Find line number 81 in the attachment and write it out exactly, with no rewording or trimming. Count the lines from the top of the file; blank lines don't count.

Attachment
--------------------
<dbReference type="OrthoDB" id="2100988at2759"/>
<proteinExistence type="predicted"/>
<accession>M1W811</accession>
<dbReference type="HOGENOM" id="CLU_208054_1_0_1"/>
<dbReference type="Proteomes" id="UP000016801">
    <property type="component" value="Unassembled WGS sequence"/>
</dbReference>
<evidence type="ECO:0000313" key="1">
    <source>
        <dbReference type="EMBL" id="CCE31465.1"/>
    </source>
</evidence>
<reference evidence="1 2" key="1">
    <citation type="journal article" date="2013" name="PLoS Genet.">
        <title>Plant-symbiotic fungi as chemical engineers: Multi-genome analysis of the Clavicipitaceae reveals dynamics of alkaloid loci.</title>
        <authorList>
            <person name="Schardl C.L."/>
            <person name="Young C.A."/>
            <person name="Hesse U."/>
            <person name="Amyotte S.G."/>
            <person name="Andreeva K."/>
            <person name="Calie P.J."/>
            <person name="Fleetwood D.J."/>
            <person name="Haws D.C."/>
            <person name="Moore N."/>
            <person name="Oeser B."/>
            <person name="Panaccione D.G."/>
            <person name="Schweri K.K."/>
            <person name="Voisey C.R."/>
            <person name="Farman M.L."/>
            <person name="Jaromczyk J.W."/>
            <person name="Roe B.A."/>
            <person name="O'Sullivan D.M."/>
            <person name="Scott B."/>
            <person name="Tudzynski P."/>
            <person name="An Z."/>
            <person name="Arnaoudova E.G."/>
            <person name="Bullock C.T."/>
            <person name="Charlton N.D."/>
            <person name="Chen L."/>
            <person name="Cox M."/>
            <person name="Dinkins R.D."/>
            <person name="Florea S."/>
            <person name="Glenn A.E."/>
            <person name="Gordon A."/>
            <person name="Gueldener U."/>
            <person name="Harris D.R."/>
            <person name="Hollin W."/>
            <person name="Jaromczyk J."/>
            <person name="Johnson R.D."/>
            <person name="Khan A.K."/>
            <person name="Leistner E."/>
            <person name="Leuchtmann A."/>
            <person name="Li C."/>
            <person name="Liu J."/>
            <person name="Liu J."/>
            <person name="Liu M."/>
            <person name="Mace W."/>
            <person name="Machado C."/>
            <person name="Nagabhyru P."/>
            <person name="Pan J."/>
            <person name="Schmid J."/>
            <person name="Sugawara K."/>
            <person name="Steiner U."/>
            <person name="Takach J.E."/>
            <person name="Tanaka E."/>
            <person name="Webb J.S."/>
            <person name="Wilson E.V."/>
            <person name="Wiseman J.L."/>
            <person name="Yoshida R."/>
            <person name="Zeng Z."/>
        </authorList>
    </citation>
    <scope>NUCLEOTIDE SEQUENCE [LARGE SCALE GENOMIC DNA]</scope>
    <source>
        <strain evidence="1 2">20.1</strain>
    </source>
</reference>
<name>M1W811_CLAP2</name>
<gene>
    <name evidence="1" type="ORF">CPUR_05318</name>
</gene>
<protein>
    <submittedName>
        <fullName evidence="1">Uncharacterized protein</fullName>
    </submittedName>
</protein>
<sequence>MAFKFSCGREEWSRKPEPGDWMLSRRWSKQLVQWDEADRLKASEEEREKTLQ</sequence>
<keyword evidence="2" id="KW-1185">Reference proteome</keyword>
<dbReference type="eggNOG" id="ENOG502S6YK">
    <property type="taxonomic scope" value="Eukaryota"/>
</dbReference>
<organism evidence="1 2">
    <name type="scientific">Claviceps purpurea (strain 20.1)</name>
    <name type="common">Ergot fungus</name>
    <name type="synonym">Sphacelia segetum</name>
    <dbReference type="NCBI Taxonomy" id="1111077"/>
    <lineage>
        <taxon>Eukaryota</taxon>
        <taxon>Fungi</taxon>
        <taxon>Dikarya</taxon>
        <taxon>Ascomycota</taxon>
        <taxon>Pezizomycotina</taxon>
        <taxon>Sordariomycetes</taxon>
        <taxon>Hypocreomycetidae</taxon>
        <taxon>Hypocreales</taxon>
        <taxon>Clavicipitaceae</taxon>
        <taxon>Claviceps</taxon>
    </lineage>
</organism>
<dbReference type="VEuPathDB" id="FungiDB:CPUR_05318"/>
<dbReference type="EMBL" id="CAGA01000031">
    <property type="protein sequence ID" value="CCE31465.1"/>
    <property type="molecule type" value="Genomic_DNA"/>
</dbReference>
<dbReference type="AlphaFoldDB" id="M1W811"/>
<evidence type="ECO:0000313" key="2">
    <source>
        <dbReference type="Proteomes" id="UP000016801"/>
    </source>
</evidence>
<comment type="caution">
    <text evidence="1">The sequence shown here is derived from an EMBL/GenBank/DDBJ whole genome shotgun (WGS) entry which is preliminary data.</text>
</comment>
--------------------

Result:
    <name evidence="1" type="ORF">CPUR_05318</name>